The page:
and a governor i visited yesterday, fairly large. financial services company in the northern part of our state. last week i was in the southern part of our state where we do a lot of agriculture. i don't care where i go, i hear employers, large and small, talk about how difficult it is to find people who will come to work and actually do a job. i don't care if it's landscaping. i don't care if it's food processing. i don't care if it's someone working in financial services. they are having a hard time come to pass drug tests, have skills, who will come to work. you and i talked a bit about how to address at least part of this challenge. we talked -- in fact, i led a letter a couple dozen senators who wrote to you and urged you to use the authority that we granted in the spending bill for the balance of this fiscal year to go ahead and issue additional h-2-b visas. i think you have -- you're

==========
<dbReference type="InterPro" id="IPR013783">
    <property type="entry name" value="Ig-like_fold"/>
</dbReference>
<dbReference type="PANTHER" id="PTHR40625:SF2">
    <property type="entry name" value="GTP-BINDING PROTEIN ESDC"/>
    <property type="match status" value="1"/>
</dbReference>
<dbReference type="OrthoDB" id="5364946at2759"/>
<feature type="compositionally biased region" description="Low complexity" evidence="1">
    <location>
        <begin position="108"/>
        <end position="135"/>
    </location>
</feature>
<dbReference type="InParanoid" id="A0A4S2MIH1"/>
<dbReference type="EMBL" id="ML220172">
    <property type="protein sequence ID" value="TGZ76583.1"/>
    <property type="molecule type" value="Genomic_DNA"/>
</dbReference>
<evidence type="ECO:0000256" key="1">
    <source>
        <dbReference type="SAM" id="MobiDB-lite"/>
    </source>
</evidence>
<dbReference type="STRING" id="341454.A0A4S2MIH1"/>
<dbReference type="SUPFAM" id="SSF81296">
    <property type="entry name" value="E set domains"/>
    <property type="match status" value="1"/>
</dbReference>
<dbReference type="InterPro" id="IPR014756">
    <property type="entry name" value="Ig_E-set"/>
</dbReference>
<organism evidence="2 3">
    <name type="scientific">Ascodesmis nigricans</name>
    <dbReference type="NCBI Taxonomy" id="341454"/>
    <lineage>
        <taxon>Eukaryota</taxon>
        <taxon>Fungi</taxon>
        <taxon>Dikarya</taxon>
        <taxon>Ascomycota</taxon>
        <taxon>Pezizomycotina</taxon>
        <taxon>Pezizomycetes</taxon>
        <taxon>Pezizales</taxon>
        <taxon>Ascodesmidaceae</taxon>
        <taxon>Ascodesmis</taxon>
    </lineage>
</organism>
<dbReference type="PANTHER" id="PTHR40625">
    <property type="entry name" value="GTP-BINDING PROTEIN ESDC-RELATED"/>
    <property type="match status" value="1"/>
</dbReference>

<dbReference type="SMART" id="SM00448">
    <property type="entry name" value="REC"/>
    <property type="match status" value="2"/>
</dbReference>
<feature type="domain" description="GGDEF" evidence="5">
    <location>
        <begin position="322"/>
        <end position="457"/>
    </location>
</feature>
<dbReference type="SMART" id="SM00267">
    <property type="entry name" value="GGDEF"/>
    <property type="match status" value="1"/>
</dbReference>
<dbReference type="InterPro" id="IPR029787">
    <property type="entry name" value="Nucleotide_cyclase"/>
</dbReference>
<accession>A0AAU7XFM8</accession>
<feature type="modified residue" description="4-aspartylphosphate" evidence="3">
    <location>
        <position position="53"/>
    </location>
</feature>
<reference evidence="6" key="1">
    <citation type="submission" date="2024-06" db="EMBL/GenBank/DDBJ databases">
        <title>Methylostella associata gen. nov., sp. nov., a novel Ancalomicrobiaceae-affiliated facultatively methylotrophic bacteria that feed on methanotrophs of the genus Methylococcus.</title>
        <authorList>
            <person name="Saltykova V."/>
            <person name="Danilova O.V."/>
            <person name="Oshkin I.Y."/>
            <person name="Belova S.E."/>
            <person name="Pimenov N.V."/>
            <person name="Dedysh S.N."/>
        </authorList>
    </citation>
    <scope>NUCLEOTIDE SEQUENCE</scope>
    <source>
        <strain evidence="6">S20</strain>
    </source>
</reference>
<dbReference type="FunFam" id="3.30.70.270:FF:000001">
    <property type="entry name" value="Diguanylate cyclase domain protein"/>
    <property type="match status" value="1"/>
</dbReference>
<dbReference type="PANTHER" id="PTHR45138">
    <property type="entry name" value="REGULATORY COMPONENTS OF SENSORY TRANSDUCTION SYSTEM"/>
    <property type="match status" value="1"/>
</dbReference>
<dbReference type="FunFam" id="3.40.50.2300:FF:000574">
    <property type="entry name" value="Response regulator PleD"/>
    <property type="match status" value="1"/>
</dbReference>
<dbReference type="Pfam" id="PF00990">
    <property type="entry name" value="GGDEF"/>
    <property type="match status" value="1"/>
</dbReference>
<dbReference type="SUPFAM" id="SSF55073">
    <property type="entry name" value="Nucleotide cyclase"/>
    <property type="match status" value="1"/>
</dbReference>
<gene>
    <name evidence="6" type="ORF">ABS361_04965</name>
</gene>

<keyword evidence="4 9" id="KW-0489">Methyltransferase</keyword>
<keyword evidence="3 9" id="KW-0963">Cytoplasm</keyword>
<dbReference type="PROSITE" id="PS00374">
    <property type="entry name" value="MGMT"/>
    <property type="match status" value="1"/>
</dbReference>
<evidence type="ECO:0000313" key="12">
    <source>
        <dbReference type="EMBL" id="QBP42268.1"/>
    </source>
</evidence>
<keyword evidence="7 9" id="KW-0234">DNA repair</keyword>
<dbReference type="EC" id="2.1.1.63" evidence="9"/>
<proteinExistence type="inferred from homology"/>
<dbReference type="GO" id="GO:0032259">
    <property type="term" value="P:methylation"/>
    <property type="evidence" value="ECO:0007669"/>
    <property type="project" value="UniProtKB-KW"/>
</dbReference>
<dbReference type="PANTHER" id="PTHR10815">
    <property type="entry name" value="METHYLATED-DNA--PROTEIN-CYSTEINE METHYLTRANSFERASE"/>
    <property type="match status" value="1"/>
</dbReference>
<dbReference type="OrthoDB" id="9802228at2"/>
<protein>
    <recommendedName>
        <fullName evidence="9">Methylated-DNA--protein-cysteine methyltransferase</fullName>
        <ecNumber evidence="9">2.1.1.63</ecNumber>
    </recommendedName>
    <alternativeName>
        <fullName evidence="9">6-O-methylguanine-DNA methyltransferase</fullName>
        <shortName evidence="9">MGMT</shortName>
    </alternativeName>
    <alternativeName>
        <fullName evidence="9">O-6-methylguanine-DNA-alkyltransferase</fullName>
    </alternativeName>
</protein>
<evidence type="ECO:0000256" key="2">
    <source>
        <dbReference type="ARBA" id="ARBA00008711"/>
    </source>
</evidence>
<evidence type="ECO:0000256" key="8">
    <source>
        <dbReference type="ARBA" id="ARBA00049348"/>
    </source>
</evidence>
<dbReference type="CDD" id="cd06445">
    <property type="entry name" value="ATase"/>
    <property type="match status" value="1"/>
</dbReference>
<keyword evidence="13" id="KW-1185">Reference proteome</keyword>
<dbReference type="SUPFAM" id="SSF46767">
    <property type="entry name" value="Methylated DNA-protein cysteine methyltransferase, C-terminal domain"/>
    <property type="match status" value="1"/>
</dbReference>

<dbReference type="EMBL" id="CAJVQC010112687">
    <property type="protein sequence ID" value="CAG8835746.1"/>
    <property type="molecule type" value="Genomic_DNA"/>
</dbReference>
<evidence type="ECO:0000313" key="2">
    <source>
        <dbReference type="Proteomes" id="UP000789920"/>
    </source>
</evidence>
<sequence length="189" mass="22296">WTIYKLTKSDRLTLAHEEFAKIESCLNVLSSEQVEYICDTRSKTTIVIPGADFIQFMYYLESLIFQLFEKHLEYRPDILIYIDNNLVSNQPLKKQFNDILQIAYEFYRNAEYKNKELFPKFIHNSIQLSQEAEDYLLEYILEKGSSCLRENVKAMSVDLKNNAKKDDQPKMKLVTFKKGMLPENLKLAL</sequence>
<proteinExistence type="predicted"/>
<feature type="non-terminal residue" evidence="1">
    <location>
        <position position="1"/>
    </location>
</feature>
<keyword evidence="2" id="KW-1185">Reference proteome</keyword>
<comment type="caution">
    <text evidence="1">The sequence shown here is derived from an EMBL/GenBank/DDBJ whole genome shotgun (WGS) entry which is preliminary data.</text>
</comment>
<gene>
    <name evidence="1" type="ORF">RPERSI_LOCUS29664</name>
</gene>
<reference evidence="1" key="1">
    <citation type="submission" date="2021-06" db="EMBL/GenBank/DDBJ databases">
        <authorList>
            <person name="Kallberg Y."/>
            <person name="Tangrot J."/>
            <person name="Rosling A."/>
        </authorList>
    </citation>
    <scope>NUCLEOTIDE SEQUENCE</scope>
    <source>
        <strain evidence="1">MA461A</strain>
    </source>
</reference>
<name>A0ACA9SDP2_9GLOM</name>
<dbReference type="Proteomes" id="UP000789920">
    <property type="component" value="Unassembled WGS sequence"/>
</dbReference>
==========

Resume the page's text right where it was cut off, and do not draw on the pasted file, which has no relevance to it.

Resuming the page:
basically -- legislation we passed, we authorized doubling of that cap to maybe another 169,000. i guess my question, it's not going to solve all our problems for all the employers, as you know. you have this authority. we lear literally this week from -- we hear literally this week from companies they are afraid they'll lose their business because they have seasonal jobs. what's the timeline for visas? al h-2-b how many visas does the department plan to release? secretary nielsen: thank you, sir. it's in final interagency process. it involves regulation so the regulation should be ready here shortly and the -- senator carper: i don't mean to be rude. i don't mean to interrupt you. that's not good enough. these companies, they are highly seasonal. they need the folks now. they needed them a month ago.